This also means that the motherboard uses the x8/x4/x4 allocation from the CPU and then four lanes from the chipset for the final slot. This restricts the motherboard to two-way SLI only (as long as nothing is put into PCIe 2) due to the x8 limitation that SLI has. The PCIe 2.0 x4 from the chipset, at the bottom of the motherboard, can be used at any time for an AMD GPU or additional PCIe card, but in terms of GPU performance the PCIe 2.0 x4 becomes a bottleneck at higher gaming requirements. For compute users who do not worry about SLI/CFX, the system will recognize video cards in all four ports at their respective lane allocations.
In the middle of PCIe 1 and 2 we have a mini-PCIe slot, which on the AC model of the motherboard contains a Broadcom 802.11ac card. This has two connectors for the antenna supplied in the motherboard box, which causes wires to be routed around various parts of the PCB to get outside the case. This could be a potential issue – I prefer ASUS’ solution of having mini-PCIe type arrangements on the rear IO to avoid this issue.
For the rear IO, we get two USB 2.0 ports, a PS/2 keyboard port, HDMI-In, HDMI-Out, eight USB 3.0 ports (four Intel, four Etron), an Intel I217V Ethernet port, a Clear_CMOS button and audio jacks. With the focus of this motherboard on overclocking, it makes sense to restrict video outputs from the CPU, although I could imagine some users might have liked a dual NIC scenario (though one could arguably use the PCIe 2.0 x4 for an add-in card).
One other feature not immediately relevant on the Z87 OC Formula is what they call ‘Conformal Coating’, which is a fancy name for the superhydrophobic (hydro = water, phobic = fear, super = super) coating designed to repel water. This coating is actually just a fine layer of silicone over most of the motherboard, covering ICs, traces and most exposed chip/resistor connections to the motherboard. It is removable with a sharp object and a little bit of force, but nothing that a normal motherboard would encounter, and I did have some patchy spots on top of ICs which were not covered. Obviously the connectors themselves (PCIe, SATA, IO, USB) did not have this coating, as for silicone it would be too thick to allow electron tunneling between the connector and the port. For electron tunneling to occur, we need sub 3nm thickness of coating, and even then there would be issues with signal quality as tunneling is not a 100% phenomenon. The overall effect of the superhydrophobic coating however is to aid extreme overclockers when they use coolants below the freezing point of the moisture in the air, which causes condensation on the components. By providing this barrier (overclockers often use paper towels with dielectric grease/artists eraser to make their own barrier), it provides an extra level of protection beyond the overclocker’s own preparation.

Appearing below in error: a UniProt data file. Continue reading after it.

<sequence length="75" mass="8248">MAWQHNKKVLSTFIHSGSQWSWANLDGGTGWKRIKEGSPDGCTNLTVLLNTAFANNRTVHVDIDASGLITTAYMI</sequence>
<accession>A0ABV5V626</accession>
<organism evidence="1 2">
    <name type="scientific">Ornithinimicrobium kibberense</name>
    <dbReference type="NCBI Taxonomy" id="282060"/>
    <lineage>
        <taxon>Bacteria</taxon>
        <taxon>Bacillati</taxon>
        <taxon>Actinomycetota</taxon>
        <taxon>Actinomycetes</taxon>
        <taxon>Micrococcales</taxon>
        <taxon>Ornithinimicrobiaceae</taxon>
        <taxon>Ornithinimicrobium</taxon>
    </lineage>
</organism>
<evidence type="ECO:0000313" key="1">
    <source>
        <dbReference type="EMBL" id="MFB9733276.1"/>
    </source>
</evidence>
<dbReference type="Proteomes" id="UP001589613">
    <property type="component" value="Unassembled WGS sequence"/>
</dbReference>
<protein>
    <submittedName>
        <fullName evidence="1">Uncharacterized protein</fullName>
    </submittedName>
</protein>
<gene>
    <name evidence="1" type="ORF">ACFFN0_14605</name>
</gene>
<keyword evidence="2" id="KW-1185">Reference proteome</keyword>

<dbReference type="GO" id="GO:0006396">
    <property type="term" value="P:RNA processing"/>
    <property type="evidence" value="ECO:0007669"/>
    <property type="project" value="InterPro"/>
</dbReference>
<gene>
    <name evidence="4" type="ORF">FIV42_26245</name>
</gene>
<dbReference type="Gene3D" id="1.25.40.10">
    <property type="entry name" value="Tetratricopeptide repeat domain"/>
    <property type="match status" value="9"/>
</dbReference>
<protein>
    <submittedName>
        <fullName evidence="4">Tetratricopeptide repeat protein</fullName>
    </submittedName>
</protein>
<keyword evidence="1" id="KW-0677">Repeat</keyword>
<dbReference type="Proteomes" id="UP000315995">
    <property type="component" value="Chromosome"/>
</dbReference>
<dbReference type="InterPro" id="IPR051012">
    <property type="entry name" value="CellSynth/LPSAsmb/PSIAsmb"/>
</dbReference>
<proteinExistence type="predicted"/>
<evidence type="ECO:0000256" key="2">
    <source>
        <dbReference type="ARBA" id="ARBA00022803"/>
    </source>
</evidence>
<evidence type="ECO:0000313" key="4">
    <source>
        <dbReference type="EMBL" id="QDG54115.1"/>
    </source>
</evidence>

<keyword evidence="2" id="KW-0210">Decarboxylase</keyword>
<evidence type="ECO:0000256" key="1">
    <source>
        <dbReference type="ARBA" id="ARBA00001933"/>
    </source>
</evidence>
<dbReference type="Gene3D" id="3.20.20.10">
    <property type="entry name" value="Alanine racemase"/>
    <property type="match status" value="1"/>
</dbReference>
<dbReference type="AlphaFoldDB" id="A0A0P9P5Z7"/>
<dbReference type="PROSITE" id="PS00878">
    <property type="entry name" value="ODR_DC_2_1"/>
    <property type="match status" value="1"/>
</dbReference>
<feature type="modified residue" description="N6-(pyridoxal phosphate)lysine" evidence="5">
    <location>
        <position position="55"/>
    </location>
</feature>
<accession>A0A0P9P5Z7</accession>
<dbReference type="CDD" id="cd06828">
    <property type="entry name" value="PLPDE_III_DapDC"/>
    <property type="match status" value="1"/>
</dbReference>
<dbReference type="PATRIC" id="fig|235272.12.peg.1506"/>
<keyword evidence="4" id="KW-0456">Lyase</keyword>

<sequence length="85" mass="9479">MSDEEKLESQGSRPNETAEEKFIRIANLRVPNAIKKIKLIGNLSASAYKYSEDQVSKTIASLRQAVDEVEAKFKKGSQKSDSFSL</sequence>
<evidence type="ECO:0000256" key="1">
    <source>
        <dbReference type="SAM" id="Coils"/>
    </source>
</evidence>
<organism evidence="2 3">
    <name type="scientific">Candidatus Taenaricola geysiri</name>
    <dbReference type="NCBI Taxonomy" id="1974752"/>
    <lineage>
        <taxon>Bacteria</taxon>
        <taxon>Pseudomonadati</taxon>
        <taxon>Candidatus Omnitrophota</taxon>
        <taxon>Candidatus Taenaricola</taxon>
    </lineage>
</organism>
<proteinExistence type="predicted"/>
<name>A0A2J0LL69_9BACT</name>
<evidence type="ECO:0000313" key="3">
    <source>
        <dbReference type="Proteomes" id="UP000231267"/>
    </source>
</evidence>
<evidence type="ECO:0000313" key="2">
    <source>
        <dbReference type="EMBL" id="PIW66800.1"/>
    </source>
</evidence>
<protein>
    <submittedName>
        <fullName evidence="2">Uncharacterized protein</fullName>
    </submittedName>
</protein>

|ASRock Z87 OC Formula/AC|
Four DDR3 DIMM slots supporting up to 32 GB
Up to Dual Channel, 1066-3000 MHz
|Onboard LAN||Intel I217V|
|Onboard Audio||Purity Sound (ALC1150)|
3 x PCIe 3.0 x16 (x16, x8/x8, x8/x4/x4)
1 x PCIe 2.0 x4
2 x PCIe 2.0 x1
1 x mini-PCIe
6 x SATA 6 Gbps (PCH), RAID 0, 1, 5, 10
4 x SATA 6 Gbps (ASMedia 1061)
5 x USB 3.0 (PCH) [4 backpanel, 1 onboard]
4 x USB 3.0 (ASMedia 1041) [2 headers]
4 x USB 3.0 (Etron EJ188H) [4 backpanel]
x+y+z = 18
If PCIe x1 occupied, USB 3.0 port reduces to USB 2.0
10 x SATA 6 Gbps
2 x USB 3.0 Headers
2 x USB 2.0 Headers
1 x USB 3.0 Port
8 x Fan Headers
12 x Temperature Sensors
14 x Voltage Measurement Points
Rapid OC Buttons
1 x PCIe On/OFF
LCD Display (Post Status Checker)
Slow Mode Switch
LN2 Mode Switch
BIOS Selection Switch
1 x 24-pin ATX Power
2 x 8-pin CPU Power
1 x Molex VGA Power
2 x CPU (4-pin, 3-pin)
4 x CHA (4-pin, 3 x 4-pin)
1 x PWR (3-pin)
1 x MOS (3-pin)
2 x USB 2.0
1 x PS/2 Keyboard Port
4 x USB 3.0 (Intel)
4 x USB 3.0 (Etron EJ188H)
1 x Intel I217V Gigabit Ethernet
|Warranty Period||3 Years|
Typically if you were to present me with a $330 motherboard, I would require a PLX chip for multi-GPU scenarios. ASRock have taken that chip away and reinvested the resources into other features, such as the Conformal Coating and the LCD Panel. This means that we have an overall lower performance in 3-way or 4-way AMD GPU, as well as a limitation to 2-way SLI, but a couple of features to help overclockers. Despite these features, overclockers will always strive for the best motherboard for their overclock regardless of price, suggesting that in the future ASRock may release an OC Formula Plus type arrangement with that PLX chip.